Classic cars need special attention; especially if youre back to being a weekend warrior after eating up miles of open road over the holiday season. So, here are some top tips for post-season classic car care.
While major services should be left to the professionals, there are essential car maintenance steps that every owner should follow for vehicles not in regular use, according to classic car specialist and CEO of Creative Rides, Kevin Derrick.
You dont need to be an expert to keep your classic car in good shape, but you do need to devote time to caring for your vehicle.
Rust, sunlight and corrosion are your biggest enemies, so keeping those at bay is where you should start, says Derrick.
Cleaning: Before doing anything else, wash the car thoroughly. This includes hosing down the undercarriage and getting under the bonnet with some mild detergent to remove any build-up of dirt in the engine compartment.
Waxing: One of the best ways to protect your cars bodywork from corrosion is regular waxing. Before every wax, check the car carefully for signs of rust. Any spots should be treated with lubricant to prevent spread before waxing and polishing the whole vehicle.
Top-up fluids: Check your engine fluids regularly to keep your vehicle running smoothly. Do you have enough engine oil, brake fluid and engine coolant? Keep a supply in your garage.
Petrol: Dont leave the tank empty or low on petrol. This encourages the build-up of condensation and can lead to problems down the line. Get into the habit of topping up your tank after every journey, especially if your car isnt going to be in regular use. Lubricant can also be added to the petrol to protect your fuel tank from corroding while its off the road. There are a couple of good products currently on the market.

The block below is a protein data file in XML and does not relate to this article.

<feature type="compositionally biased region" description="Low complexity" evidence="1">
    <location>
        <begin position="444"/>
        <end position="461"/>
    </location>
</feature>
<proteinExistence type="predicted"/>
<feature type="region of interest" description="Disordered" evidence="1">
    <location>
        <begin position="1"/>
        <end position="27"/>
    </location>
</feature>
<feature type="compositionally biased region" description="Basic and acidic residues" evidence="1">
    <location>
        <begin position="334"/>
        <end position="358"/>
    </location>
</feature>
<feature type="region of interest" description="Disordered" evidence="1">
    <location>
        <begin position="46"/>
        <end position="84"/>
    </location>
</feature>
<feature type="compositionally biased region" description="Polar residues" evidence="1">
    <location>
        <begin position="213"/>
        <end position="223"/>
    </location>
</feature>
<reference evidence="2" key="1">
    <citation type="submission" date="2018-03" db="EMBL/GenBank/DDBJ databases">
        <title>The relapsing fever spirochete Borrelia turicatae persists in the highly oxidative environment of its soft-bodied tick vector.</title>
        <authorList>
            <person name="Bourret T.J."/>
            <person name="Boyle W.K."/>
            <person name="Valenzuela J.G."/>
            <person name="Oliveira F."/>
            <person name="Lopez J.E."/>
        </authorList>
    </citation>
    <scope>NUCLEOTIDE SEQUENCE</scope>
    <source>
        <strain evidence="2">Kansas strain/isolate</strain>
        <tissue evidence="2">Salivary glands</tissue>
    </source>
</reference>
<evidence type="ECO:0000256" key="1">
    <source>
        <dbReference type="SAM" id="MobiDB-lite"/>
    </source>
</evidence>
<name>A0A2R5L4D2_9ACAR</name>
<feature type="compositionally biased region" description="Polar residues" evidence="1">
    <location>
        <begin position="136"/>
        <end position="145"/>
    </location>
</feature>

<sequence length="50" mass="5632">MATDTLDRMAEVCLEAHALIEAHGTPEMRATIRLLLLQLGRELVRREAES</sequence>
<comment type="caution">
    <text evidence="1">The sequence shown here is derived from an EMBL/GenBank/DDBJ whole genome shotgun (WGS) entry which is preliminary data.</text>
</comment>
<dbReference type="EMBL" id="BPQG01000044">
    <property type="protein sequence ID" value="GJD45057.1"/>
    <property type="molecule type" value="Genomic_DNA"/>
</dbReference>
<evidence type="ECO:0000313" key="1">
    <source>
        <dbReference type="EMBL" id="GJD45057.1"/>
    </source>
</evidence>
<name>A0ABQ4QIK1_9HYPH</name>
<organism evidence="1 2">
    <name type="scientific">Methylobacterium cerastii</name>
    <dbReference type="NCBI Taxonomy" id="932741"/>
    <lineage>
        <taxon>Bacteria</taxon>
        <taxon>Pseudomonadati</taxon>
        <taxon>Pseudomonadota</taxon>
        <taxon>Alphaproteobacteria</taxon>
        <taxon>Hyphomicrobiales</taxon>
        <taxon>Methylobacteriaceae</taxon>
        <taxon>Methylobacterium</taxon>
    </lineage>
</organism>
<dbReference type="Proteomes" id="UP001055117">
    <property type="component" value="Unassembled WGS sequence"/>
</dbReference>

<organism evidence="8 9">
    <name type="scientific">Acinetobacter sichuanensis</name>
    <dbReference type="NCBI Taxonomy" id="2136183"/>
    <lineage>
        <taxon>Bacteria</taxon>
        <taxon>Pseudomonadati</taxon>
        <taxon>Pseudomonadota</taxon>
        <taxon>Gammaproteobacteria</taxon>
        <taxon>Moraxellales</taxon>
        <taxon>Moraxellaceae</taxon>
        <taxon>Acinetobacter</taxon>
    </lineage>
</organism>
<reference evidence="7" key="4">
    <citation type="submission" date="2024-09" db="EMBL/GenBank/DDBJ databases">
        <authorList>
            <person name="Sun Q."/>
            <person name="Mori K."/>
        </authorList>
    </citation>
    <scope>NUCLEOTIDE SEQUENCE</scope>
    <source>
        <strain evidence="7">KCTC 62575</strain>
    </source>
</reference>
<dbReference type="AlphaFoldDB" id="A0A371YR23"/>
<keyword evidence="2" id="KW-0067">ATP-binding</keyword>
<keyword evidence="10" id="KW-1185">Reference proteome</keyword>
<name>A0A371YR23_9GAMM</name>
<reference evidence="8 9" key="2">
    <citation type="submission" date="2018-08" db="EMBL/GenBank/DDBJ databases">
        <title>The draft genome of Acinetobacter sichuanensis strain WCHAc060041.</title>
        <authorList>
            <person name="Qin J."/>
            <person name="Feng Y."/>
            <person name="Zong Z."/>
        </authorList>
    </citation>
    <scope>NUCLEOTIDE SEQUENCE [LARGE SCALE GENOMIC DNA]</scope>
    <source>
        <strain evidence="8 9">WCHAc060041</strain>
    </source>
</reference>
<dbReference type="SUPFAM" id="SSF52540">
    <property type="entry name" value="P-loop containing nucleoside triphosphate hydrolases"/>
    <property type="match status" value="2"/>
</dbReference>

Tyres: If you park your car for an extended period, youll risk the tyres warping or going flat. Before storing your car, make sure the tyres are fully inflated to the recommended pressure or even slightly above to compensate for natural deflation over time.
Sunlight: If humanly possible, never leave your car in the sun for extended periods. The best place for a classic car is in a garage one without windows. If your garage has windows, invest in durable, easy-to-clean blinds to keep the light off your car when its parked inside.
Covering up: No matter where your car is stored, it should also be kept under a breathable car cover. With big doors, more dust tends to get into garages than any other enclosed spaces, so cover up even inside.
Disconnect the battery: If you wont be driving your car for a few weeks, disconnect the battery so that it discharges at a slower rate. Alternatively, connect your battery to a trickle charger to keep it full.
Tyres: Reverse your car in and out of your garage every week to prevent tyres from warping from the weight of the car resting on the same pressure points. If your car isnt going to be driven for more than a month, consider removing the wheels altogether. Leave the car raised on jacks and store the tyres horizontally in a dry place.
Air circulation: Open the windows a few centimetres to allow for air circulation if your car is stored in a locked garage. If youre not going to be using your car for more than a few weeks, leave a couple of open boxes of baking soda or cornflour inside to prevent odours and mould.
Avoid humidity: If you live on the coast, invest in a dehumidifier for your garage to prevent the build-up of condensation and the growth of mould; both of which lead to rust and corrosion.
Brakes: Handbrake cables are more likely to seize in classic cars than modern vehicles, so dont use the handbrake for long-term storage; chock the wheels instead.
Do weekly checks: Sit in the drivers seat once a week and depress the clutch and brake pedals to free up the mechanisms. Also, turn the steering wheel and lock each gear into place to prevent the components from seizing.
Classic cars need a little more love and attention, but its worth putting in the time to keep performance optimal and retain the value of your investment, says Derrick.